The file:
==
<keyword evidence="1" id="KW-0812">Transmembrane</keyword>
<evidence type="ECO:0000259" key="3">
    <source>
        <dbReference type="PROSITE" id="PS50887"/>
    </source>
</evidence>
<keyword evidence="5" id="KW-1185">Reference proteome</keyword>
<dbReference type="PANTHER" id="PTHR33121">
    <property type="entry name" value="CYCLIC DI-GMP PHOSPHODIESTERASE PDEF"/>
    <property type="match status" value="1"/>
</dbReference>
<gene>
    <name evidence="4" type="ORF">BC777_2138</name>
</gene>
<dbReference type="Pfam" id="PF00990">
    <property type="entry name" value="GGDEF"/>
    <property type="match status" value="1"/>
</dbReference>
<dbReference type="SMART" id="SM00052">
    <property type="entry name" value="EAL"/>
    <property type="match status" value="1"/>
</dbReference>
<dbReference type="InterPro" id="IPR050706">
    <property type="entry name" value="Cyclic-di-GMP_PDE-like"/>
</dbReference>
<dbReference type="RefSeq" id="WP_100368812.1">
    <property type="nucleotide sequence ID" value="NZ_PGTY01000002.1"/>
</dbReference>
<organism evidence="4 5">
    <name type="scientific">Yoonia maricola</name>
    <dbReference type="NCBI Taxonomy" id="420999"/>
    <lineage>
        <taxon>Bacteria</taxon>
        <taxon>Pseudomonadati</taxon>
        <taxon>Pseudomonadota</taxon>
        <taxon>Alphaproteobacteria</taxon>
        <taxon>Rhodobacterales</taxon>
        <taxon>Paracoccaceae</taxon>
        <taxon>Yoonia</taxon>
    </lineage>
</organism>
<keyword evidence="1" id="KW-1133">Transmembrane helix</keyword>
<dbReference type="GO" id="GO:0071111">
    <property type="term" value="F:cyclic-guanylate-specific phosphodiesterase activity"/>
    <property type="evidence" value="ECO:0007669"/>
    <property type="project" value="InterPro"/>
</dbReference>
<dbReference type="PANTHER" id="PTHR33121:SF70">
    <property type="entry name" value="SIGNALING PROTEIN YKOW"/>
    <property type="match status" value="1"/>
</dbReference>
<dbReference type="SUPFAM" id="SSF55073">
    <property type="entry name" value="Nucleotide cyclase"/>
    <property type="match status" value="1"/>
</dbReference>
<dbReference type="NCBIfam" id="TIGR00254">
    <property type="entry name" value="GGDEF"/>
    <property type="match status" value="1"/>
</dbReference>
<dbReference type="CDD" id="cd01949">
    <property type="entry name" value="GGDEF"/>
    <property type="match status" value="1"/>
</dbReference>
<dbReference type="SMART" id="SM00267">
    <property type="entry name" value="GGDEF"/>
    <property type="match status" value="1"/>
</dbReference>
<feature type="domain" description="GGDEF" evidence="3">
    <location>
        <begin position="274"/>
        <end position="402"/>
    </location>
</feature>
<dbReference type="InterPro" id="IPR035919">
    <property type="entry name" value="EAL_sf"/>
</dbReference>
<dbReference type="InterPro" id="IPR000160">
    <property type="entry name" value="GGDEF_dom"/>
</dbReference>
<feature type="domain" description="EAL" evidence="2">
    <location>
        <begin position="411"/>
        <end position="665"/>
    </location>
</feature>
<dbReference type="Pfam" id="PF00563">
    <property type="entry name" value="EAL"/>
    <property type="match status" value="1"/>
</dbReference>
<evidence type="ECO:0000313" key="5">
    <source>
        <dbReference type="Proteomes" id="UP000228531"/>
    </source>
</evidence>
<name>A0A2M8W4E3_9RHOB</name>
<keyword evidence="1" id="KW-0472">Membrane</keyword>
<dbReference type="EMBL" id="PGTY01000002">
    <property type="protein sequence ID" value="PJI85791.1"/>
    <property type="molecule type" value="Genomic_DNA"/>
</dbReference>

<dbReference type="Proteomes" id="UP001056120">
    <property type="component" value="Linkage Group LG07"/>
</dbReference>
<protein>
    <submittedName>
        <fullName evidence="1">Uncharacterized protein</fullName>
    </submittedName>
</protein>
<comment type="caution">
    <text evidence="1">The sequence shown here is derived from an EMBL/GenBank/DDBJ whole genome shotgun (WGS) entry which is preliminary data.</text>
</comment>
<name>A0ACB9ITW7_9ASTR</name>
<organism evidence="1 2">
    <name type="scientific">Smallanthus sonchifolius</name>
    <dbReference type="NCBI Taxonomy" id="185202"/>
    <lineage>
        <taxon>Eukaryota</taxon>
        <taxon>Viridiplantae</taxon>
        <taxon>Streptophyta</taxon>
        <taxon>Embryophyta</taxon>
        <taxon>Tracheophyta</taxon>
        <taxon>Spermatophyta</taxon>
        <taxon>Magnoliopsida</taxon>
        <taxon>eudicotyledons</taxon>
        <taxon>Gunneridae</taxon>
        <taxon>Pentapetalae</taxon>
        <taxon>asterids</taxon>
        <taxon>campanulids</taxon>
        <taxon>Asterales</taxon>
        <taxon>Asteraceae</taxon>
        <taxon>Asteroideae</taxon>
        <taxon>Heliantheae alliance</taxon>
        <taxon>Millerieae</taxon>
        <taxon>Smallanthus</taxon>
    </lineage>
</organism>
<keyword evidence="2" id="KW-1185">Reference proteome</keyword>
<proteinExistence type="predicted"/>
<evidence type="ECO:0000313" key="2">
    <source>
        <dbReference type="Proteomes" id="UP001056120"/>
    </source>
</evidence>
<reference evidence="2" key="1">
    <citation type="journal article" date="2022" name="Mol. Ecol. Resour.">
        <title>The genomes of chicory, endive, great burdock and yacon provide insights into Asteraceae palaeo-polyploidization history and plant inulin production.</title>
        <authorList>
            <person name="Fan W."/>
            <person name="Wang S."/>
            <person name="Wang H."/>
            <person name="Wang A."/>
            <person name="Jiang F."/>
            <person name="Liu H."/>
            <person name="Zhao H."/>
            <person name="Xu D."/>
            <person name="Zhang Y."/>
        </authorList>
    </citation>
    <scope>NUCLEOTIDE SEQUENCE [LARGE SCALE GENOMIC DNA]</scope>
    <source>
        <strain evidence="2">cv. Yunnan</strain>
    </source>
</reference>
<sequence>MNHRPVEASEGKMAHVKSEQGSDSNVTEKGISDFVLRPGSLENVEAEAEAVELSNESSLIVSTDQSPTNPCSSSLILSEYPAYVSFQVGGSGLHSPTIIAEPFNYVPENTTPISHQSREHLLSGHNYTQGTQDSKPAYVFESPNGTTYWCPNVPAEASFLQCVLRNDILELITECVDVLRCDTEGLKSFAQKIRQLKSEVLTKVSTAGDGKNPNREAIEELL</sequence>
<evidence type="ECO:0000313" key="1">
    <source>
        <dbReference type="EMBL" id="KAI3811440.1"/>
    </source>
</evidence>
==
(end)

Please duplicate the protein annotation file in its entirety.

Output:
<keyword evidence="1" id="KW-0812">Transmembrane</keyword>
<evidence type="ECO:0000259" key="3">
    <source>
        <dbReference type="PROSITE" id="PS50887"/>
    </source>
</evidence>
<keyword evidence="5" id="KW-1185">Reference proteome</keyword>
<dbReference type="PANTHER" id="PTHR33121">
    <property type="entry name" value="CYCLIC DI-GMP PHOSPHODIESTERASE PDEF"/>
    <property type="match status" value="1"/>
</dbReference>
<gene>
    <name evidence="4" type="ORF">BC777_2138</name>
</gene>
<dbReference type="Pfam" id="PF00990">
    <property type="entry name" value="GGDEF"/>
    <property type="match status" value="1"/>
</dbReference>
<dbReference type="SMART" id="SM00052">
    <property type="entry name" value="EAL"/>
    <property type="match status" value="1"/>
</dbReference>
<dbReference type="InterPro" id="IPR050706">
    <property type="entry name" value="Cyclic-di-GMP_PDE-like"/>
</dbReference>
<dbReference type="RefSeq" id="WP_100368812.1">
    <property type="nucleotide sequence ID" value="NZ_PGTY01000002.1"/>
</dbReference>
<organism evidence="4 5">
    <name type="scientific">Yoonia maricola</name>
    <dbReference type="NCBI Taxonomy" id="420999"/>
    <lineage>
        <taxon>Bacteria</taxon>
        <taxon>Pseudomonadati</taxon>
        <taxon>Pseudomonadota</taxon>
        <taxon>Alphaproteobacteria</taxon>
        <taxon>Rhodobacterales</taxon>
        <taxon>Paracoccaceae</taxon>
        <taxon>Yoonia</taxon>
    </lineage>
</organism>
<keyword evidence="1" id="KW-1133">Transmembrane helix</keyword>
<dbReference type="GO" id="GO:0071111">
    <property type="term" value="F:cyclic-guanylate-specific phosphodiesterase activity"/>
    <property type="evidence" value="ECO:0007669"/>
    <property type="project" value="InterPro"/>
</dbReference>
<dbReference type="PANTHER" id="PTHR33121:SF70">
    <property type="entry name" value="SIGNALING PROTEIN YKOW"/>
    <property type="match status" value="1"/>
</dbReference>
<dbReference type="SUPFAM" id="SSF55073">
    <property type="entry name" value="Nucleotide cyclase"/>
    <property type="match status" value="1"/>
</dbReference>
<dbReference type="NCBIfam" id="TIGR00254">
    <property type="entry name" value="GGDEF"/>
    <property type="match status" value="1"/>
</dbReference>
<dbReference type="CDD" id="cd01949">
    <property type="entry name" value="GGDEF"/>
    <property type="match status" value="1"/>
</dbReference>
<dbReference type="SMART" id="SM00267">
    <property type="entry name" value="GGDEF"/>
    <property type="match status" value="1"/>
</dbReference>
<feature type="domain" description="GGDEF" evidence="3">
    <location>
        <begin position="274"/>
        <end position="402"/>
    </location>
</feature>
<dbReference type="InterPro" id="IPR035919">
    <property type="entry name" value="EAL_sf"/>
</dbReference>
<dbReference type="InterPro" id="IPR000160">
    <property type="entry name" value="GGDEF_dom"/>
</dbReference>
<feature type="domain" description="EAL" evidence="2">
    <location>
        <begin position="411"/>
        <end position="665"/>
    </location>
</feature>
<dbReference type="Pfam" id="PF00563">
    <property type="entry name" value="EAL"/>
    <property type="match status" value="1"/>
</dbReference>
<evidence type="ECO:0000313" key="5">
    <source>
        <dbReference type="Proteomes" id="UP000228531"/>
    </source>
</evidence>
<name>A0A2M8W4E3_9RHOB</name>
<keyword evidence="1" id="KW-0472">Membrane</keyword>
<dbReference type="EMBL" id="PGTY01000002">
    <property type="protein sequence ID" value="PJI85791.1"/>
    <property type="molecule type" value="Genomic_DNA"/>
</dbReference>

<dbReference type="Proteomes" id="UP001056120">
    <property type="component" value="Linkage Group LG07"/>
</dbReference>
<protein>
    <submittedName>
        <fullName evidence="1">Uncharacterized protein</fullName>
    </submittedName>
</protein>
<comment type="caution">
    <text evidence="1">The sequence shown here is derived from an EMBL/GenBank/DDBJ whole genome shotgun (WGS) entry which is preliminary data.</text>
</comment>
<name>A0ACB9ITW7_9ASTR</name>
<organism evidence="1 2">
    <name type="scientific">Smallanthus sonchifolius</name>
    <dbReference type="NCBI Taxonomy" id="185202"/>
    <lineage>
        <taxon>Eukaryota</taxon>
        <taxon>Viridiplantae</taxon>
        <taxon>Streptophyta</taxon>
        <taxon>Embryophyta</taxon>
        <taxon>Tracheophyta</taxon>
        <taxon>Spermatophyta</taxon>
        <taxon>Magnoliopsida</taxon>
        <taxon>eudicotyledons</taxon>
        <taxon>Gunneridae</taxon>
        <taxon>Pentapetalae</taxon>
        <taxon>asterids</taxon>
        <taxon>campanulids</taxon>
        <taxon>Asterales</taxon>
        <taxon>Asteraceae</taxon>
        <taxon>Asteroideae</taxon>
        <taxon>Heliantheae alliance</taxon>
        <taxon>Millerieae</taxon>
        <taxon>Smallanthus</taxon>
    </lineage>
</organism>
<keyword evidence="2" id="KW-1185">Reference proteome</keyword>
<proteinExistence type="predicted"/>
<evidence type="ECO:0000313" key="2">
    <source>
        <dbReference type="Proteomes" id="UP001056120"/>
    </source>
</evidence>
<reference evidence="2" key="1">
    <citation type="journal article" date="2022" name="Mol. Ecol. Resour.">
        <title>The genomes of chicory, endive, great burdock and yacon provide insights into Asteraceae palaeo-polyploidization history and plant inulin production.</title>
        <authorList>
            <person name="Fan W."/>
            <person name="Wang S."/>
            <person name="Wang H."/>
            <person name="Wang A."/>
            <person name="Jiang F."/>
            <person name="Liu H."/>
            <person name="Zhao H."/>
            <person name="Xu D."/>
            <person name="Zhang Y."/>
        </authorList>
    </citation>
    <scope>NUCLEOTIDE SEQUENCE [LARGE SCALE GENOMIC DNA]</scope>
    <source>
        <strain evidence="2">cv. Yunnan</strain>
    </source>
</reference>
<sequence>MNHRPVEASEGKMAHVKSEQGSDSNVTEKGISDFVLRPGSLENVEAEAEAVELSNESSLIVSTDQSPTNPCSSSLILSEYPAYVSFQVGGSGLHSPTIIAEPFNYVPENTTPISHQSREHLLSGHNYTQGTQDSKPAYVFESPNGTTYWCPNVPAEASFLQCVLRNDILELITECVDVLRCDTEGLKSFAQKIRQLKSEVLTKVSTAGDGKNPNREAIEELL</sequence>
<evidence type="ECO:0000313" key="1">
    <source>
        <dbReference type="EMBL" id="KAI3811440.1"/>
    </source>
</evidence>